Pyramid at Cuicuilco

The Valley of Mexico has long attracted people. Its land is literally packed with monuments of various eras. One of these was the round pyramid at Cuicuilco.

The Valley of Mexico has long attracted people. Its land is literally packed with monuments of various eras. One of these was the round pyramid at Cuicuilco

Approximately 25-20 thousand years ago, the valley of Mexico City was developed by primitive mammoth hunters. Later, this valley became the birthplace of three successively successive ancient civilizations of Mexico - Teotihuacan (1st millennium AD), Toltec (X-XIII centuries) and Aztec (XIII-XVI centuries). And every nation, every culture left behind the ruins of cities, villages and burial grounds. This is what created additional difficulties for researchers trying to penetrate into the distant past of pre-Columbian America. In addition, the written history of the Indian peoples of Mexico did not go deeper than the 10th century AD.

From the ancient chronicles, only the Aztecs and Toltecs were known to the first researchers of the antiquities of the Valley of Mexico. All the discovered antiquities were originally attributed to them. But everything changed when, in 1907, the American archaeologist Celia Nuttal purchased from workers in the vicinity of Mexico City rough clay figurines of naked women, 5-10 centimeters high, with their hands raised high.

The fact that the figurines were found under a layer of petrified lava testified to their very respectable age. Interested in this, the Mexican archaeologist Manuel Gamio began excavations in 1910 in a lava field. The results exceeded all expectations. Remains of ancient buildings and tombs were found under a layer of lava 6-8 m thick. According to the depth of occurrence of the finds, archaeologists have established that in time they are much older than both the Toltec and Aztec civilizations. Thus, a new era in the history of pre-Columbian Mexico was opened.

In 1922, the American archaeologist Byron Cammings began researching this unknown culture. His attention was drawn to a lonely, bushy hill a few miles south of Mexico City. The locals called him Cuicuilco. The slopes of the hill were covered with a thick layer of petrified magma.

For nine months, Cammings pounded through this extremely durable "shell" of lava. Gradually, the outlines of a huge stepped pyramid began to emerge more and more clearly from under the lava layer. Moreover, its shape was quite unusual - round! The pyramid at Cuicuilco was a truncated cone of four gradually diminishing tiers. The diameter of its base was about 135 m, the height was 24 m. The structure was based on a mound of clay and sand, roughly lined on the outside with lava blocks, cobblestones and raw bricks. A wide stone staircase led up to a flat platform with a semicircular altar on it. Dozens of tombs radiated out from the pyramid in Cuicuilco: obviously, the graves of the dead were to be located as close as possible to the center of the cult.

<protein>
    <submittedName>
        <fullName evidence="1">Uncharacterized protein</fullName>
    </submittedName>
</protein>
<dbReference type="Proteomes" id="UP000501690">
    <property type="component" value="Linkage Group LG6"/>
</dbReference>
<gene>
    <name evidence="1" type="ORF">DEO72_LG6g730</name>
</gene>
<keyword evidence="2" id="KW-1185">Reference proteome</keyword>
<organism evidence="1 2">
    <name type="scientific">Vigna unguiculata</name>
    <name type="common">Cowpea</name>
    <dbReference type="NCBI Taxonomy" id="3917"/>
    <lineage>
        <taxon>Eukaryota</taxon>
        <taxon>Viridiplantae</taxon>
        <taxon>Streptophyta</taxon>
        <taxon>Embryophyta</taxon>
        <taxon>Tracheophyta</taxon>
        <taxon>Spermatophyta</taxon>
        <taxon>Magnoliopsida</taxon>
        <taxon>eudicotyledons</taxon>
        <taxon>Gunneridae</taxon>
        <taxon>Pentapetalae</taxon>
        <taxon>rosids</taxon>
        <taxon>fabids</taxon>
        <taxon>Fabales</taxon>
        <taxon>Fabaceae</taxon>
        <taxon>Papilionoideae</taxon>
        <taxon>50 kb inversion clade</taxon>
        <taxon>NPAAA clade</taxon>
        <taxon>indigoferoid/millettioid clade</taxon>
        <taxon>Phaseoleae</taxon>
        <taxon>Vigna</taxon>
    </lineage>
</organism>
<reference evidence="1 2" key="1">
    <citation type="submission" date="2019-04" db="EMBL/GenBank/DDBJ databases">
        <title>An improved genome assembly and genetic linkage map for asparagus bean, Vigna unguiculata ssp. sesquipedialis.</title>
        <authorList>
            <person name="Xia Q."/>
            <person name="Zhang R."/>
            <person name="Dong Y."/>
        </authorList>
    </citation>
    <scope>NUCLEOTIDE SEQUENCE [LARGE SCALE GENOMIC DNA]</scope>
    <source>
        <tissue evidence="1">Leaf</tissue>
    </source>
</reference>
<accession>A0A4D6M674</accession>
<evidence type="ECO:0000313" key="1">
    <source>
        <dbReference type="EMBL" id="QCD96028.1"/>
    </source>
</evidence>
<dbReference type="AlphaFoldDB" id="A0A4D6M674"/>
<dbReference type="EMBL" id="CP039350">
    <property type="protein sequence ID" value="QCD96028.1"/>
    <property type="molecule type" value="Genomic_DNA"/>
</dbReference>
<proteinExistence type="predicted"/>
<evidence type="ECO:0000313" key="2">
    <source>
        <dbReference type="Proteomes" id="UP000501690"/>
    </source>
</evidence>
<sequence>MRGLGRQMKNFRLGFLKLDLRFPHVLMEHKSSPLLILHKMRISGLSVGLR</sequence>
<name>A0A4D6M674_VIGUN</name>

But what was her actual age? Only in the 1950s was it possible to establish that the pyramid in Cuicuilco was built at the very end of the 1st millennium BC.

The round pyramid at Cuicuilco is one of the earliest monumental structures in pre-Columbian Mexico, and in this sense it can be placed on a par with the pyramid of Djoser in Egypt. The pyramid at Cuicuilco became the prototype for subsequent Mexican buildings. In addition, it is an indicator of the increased role of religion in the life of society of that era. The fate of this building turned out to be sad: littered with heaps of volcanic ash and flooded with lava flows, the pyramid died as a result of the catastrophic eruption of the nearby Shitli volcano (now extinct). Together with it, a large settlement of ancient farmers that existed around it was destroyed.

After the catastrophe, the population of the southern part of the Valley of Mexico City was forced to hastily leave the inhabited lands and seek salvation. The main stream of settlers rushed north to Teotihuacan. Probably, it was this event that contributed to the formation at the beginning of the 1st millennium A.D. teotihuacan civilization. In any case, the heyday of Teotihuacan began soon after the natural disaster described above.